Turkmenistan’s government is working to bring the country’s public transportation network in line with global standards, as the country has signed a multi-million dollar deal with Hyundai, a multinational automotive manufacturer headquartered in Seoul.
According to the agreement signed between Hyundai Motor and Turkmenistan’s transport ministry earlier this month, the South Korean company is contracted to build 400 heavy-duty single-decker buses for the Central Asian country.
The deal will cost Turkmenistan $60 million or $150,000 per each bus. Hyundai Motor will start manufacturing the ‘‘New Super Aero City’’ passenger buses in May of this year. The buses are expected to be ready before December 12, which will mark the country’s Neutrality Day, and will be used in the capital city of Ashgabat.
‘‘The deal is an honor for Hyundai Motor, because the contract shows the superior quality of Hyundai’s Aero City buses is recognized by the citizens of Turkmenistan,’’ The Korea Times cited the company as saying.
‘‘We will continue our efforts to extend the supply deal that has continued since 2008.’’
A key feature of the bus, which can seat 27 passengers, is its improved safety features such as rear cameras and rear warning systems. The sturdy body, organized with one-piece type roof bows and enforced roof corner panel, provides extra stability and a wide range of safety factors, which ensure the best possible protection for all passengers. At the same time, the Korea-made buses comply with Euro-4 emission standards, set by the European Union in 2005.
Officials in Hyundai Motor believe the company made a significant contribution to the development of the public transport infrastructure in Turkmenistan since it offered bus components, consumable items, and maintenance services as well.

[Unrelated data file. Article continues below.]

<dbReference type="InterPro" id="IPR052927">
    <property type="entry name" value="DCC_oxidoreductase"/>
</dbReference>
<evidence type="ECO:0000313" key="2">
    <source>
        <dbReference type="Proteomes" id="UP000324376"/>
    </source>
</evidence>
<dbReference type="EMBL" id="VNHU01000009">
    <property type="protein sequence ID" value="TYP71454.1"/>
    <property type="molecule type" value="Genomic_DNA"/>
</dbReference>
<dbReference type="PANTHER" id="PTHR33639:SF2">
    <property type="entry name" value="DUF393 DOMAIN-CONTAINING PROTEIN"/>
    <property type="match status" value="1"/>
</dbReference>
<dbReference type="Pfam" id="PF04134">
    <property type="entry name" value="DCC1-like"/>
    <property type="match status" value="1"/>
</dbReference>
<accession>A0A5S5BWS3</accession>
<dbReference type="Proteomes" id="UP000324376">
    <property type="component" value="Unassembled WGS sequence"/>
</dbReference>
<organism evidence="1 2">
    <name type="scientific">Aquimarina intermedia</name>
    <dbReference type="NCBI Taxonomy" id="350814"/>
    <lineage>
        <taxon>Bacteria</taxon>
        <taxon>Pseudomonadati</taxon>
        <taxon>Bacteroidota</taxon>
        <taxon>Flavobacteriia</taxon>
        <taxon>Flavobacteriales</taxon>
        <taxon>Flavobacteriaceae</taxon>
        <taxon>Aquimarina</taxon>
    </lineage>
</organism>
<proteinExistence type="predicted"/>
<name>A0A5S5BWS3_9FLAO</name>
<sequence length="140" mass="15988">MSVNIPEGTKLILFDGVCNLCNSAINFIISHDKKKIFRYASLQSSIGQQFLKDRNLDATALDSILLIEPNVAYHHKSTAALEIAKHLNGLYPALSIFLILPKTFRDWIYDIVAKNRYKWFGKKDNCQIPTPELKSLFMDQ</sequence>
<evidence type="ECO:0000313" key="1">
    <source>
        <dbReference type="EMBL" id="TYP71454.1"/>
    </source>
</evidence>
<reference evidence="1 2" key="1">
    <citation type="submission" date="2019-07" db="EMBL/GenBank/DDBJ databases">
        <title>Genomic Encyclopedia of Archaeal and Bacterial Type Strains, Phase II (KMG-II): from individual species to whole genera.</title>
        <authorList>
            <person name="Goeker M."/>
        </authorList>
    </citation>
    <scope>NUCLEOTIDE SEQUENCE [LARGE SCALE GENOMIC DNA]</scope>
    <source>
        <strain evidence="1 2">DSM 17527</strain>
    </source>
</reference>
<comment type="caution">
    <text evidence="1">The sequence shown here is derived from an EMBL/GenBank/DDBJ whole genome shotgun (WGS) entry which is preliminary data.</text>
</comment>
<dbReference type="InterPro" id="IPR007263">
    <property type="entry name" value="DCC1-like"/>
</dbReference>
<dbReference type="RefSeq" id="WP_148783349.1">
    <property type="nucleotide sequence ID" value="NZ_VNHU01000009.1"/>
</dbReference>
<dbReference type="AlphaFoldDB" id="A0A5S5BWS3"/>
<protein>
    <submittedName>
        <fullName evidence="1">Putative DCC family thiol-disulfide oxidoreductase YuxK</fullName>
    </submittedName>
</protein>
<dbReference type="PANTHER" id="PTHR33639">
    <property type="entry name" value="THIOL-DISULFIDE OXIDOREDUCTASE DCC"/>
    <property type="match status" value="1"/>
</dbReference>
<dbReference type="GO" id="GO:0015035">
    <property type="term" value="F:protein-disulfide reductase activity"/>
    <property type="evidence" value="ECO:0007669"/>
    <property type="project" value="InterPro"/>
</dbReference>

The recent automobile deal with South Korea is nothing new for Turkmenistan.
Hyundai Motor has so far supplied the Central Asian nation with a total of 1,200 buses of different models. At the same time, the recent contract has become the second-biggest deal for the S. Korea-based company in Turkmenistan since 2016, when it supplied 500 buses to the country.
As of today, all city buses previously purchased from Hyundai are operated in the capital city.
Turkmenistan is not the only country in the region to partner with famous foreign automotive brands. Kazakhstan, which is Turkmenistan’s northern neighbor, reached a distribution agreement last year with Xiamen Golden Dragon, which is ranked one of China’s ‘big 10’ bus makers. According to the agreement, Astana Motors will be manufacturing the “Golden Dragon” passenger bus brand at a plant in Almaty, the country’s largest city.
Meanwhile, the deal between Hyundai and Turkmenistan comes amidst global economic turmoil caused by a sharp drop in oil prices and an ongoing pandemic of coronavirus disease, which also had a negative impact on the global economy.
As a result, some carmakers in the United States and Europe, including Volkswagen — the world’s biggest carmaker — have announced they would stop almost all car production.
In February, officials in Hyundai Motor said the company would suspend production in S.Korea because the coronavirus outbreak has disrupted the supply of parts from China, the country most hit by the new disease.